When Keira Knightley took on the starring role of Anna Karenina, she told journalists at a junket at the Waldorf Hotel recently that she knew the movie would be a hard sell.
Tolstoy’s 19th Century novel about the doomed Russian aristocrat who abandons her adoring son and place in society for an affair with the handsome, spoiled Count Vronsky (Aaron Taylor-Johnson), has already had numerous television and movie incarnations — not to mention ballets and operas — with Anna most famously immortalized onscreen by Greta Garbo (1935) and Vivien Leigh (1948).
When director Joe Wright told Knightley what he had in mind — that it would be staged within the confines of a decaying theater with actors moving as though they were in a sort of stylized ballet — the refined actress, dressed all in Chanel, said her first reaction was, “Oh [expletive]!” dropping the F-bomb word.
And then she went, “Okay then.” Even as she worried that traditionalists might not go for this radical take, she was completely confident in the director.
“There is an amazing amount of trust,” Knightley explained. After all, Wright directed the actress in her Academy Award-nominated performance in Pride and Prejudice (2005) and a year later in an acclaimed performance in Atonement.
Also on the plus side is the terrific script by Tom Stoppard, Oscar winner for Shakespeare in Love, whose dialogue is lean and sharp and includes memorable lines like, “I would forgive her if she broke the law, but she broke the rules.”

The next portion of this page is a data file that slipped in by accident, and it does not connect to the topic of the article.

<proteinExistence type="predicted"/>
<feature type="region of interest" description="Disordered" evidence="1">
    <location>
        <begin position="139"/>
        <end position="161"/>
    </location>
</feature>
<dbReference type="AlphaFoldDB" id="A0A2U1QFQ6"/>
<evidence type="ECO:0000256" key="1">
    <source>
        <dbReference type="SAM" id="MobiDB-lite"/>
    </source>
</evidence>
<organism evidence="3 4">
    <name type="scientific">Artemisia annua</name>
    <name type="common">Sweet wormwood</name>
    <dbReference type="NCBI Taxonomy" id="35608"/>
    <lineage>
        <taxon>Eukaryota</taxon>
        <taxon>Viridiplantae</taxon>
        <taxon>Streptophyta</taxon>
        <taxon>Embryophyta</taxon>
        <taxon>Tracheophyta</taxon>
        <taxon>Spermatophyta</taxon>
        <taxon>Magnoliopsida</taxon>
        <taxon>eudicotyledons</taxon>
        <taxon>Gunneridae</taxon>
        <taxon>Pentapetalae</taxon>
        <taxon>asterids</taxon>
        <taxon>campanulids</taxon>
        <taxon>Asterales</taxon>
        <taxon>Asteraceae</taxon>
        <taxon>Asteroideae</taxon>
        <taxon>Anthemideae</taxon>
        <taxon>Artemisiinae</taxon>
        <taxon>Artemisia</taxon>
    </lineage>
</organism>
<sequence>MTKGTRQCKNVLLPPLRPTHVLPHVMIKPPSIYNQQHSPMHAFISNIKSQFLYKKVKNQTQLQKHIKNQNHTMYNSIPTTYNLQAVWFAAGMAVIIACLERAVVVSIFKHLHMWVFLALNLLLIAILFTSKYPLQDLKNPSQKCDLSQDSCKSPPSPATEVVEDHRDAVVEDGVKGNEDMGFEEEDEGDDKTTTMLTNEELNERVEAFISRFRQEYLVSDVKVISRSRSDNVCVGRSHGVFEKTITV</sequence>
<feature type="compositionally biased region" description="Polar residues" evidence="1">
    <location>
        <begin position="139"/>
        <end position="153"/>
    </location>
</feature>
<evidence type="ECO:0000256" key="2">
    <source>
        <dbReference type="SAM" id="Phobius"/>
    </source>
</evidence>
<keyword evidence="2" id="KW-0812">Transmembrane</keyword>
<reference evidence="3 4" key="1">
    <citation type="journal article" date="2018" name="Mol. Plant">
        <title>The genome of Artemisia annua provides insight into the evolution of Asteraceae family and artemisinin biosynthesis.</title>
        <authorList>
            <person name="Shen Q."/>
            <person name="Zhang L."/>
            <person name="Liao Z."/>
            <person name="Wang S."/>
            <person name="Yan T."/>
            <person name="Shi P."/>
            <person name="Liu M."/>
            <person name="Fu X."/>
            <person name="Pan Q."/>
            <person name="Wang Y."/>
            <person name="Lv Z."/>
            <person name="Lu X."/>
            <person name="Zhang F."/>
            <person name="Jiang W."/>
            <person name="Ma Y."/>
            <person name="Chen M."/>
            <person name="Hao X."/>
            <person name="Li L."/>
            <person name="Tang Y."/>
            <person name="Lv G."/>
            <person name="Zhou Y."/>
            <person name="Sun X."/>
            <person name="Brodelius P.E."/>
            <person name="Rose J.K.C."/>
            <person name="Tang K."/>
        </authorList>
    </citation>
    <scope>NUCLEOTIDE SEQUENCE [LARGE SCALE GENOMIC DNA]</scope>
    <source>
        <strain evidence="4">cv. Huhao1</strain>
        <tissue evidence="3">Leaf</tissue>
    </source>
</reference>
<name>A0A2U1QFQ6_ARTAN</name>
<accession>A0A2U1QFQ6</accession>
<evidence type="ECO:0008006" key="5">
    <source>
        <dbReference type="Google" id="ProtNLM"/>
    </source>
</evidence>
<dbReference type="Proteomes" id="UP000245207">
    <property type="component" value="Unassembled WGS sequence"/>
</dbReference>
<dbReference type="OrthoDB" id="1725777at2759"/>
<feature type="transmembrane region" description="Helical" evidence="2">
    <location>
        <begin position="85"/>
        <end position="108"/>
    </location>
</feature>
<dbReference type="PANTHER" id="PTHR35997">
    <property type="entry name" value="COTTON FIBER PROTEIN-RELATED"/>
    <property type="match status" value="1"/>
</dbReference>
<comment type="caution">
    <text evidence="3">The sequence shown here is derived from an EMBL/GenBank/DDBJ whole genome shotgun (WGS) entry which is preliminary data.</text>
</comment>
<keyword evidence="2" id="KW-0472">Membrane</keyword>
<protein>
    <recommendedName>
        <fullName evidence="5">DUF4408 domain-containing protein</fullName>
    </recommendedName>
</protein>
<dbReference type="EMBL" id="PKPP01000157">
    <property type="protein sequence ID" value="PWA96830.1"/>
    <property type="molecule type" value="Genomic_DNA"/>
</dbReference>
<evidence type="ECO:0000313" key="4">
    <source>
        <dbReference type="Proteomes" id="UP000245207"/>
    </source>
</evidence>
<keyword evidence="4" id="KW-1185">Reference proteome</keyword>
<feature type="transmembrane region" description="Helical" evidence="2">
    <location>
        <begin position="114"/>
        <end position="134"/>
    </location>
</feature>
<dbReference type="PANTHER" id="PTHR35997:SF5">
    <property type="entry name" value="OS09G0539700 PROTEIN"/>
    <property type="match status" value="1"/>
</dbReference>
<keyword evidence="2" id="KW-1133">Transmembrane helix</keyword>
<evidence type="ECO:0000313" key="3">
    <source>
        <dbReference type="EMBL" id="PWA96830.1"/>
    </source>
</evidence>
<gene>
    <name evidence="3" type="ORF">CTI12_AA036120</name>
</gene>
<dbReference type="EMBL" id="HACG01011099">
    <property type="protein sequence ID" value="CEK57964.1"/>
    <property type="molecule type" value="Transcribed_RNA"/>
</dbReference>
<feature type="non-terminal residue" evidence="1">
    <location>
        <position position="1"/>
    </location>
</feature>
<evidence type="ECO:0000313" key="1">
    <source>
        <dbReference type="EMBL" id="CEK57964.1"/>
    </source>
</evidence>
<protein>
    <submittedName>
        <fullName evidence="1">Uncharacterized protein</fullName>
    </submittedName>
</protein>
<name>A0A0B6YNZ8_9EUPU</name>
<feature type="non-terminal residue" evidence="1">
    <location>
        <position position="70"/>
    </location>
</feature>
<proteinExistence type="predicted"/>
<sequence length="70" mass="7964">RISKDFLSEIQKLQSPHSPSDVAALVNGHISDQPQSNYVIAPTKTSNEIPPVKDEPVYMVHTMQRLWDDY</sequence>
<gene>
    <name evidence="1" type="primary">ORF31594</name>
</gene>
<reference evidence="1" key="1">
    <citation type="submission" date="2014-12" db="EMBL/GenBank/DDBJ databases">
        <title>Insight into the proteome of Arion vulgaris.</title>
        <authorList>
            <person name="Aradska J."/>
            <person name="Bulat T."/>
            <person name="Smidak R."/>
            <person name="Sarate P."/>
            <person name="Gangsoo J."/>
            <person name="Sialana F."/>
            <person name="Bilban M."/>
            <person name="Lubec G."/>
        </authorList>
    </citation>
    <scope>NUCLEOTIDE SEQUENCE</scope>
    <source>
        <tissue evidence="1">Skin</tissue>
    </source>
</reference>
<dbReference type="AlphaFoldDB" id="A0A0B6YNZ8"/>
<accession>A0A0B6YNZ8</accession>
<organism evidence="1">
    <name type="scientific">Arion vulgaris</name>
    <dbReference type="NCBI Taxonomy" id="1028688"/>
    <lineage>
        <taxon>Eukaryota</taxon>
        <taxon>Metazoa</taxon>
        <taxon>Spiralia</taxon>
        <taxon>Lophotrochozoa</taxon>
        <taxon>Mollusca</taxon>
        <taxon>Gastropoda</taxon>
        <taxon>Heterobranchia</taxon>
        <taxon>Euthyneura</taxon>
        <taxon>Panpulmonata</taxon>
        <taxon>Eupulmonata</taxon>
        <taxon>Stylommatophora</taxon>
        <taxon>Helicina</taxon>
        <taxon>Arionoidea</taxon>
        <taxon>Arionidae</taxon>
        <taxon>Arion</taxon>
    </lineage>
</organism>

Knightley, 27, first read the book when she was 19 and remembers thinking of Anna as a victim, “almost saintly and wronged by everyone.” But when she reread it before filming, “I saw her as much darker. You expect her to be the one that you should always sympathize with, but I thought it would be more interesting if we looked at that kind of darker, more morally ambiguous side of her.”
Anna’s story still fascinates, Knightley remarked, because she is someone people can relate to, which led to the obvious question of how the actress identified with her.
“I’m not quite sure,” she replied. “I mean, I find her terrifying because I am no better than she is. I find her terrifying because even in the moments when I judged her the harshest, I thought, ‘Would I do any differently? Have I behaved any better?'”
The story still resonates today, Knightley said, because “it’s about love and not just romance or just that happy bit, not love in the way it’s all sold to us, but love as the thing that we’ve been fascinated and obsessed by for centuries.”
She added, “Love is that thing that we are all after, and yet, it can destroy us and it’s painful and can be madness and can be joy and can be happiness. It looks at the whole thing.”
Jude Law, who plays her loyal and dull husband, is almost unrecognizable with an unflattering receding hairline. Knightley said she made fun of him and asked him why he couldn’t just wear a wig.
In a performance that’s getting supporting actor Oscar buzz, Law has given the usually unsympathetic and cold character nuance and depth. This is the first time Knightley has worked with him.
“I’ve known Jude socially for quite a few years. I’m a big fan of his because he’s a character actor. I mean he’s a damn good-looking man, and he’s very good at those leading roles, but he is essentially a character actor.”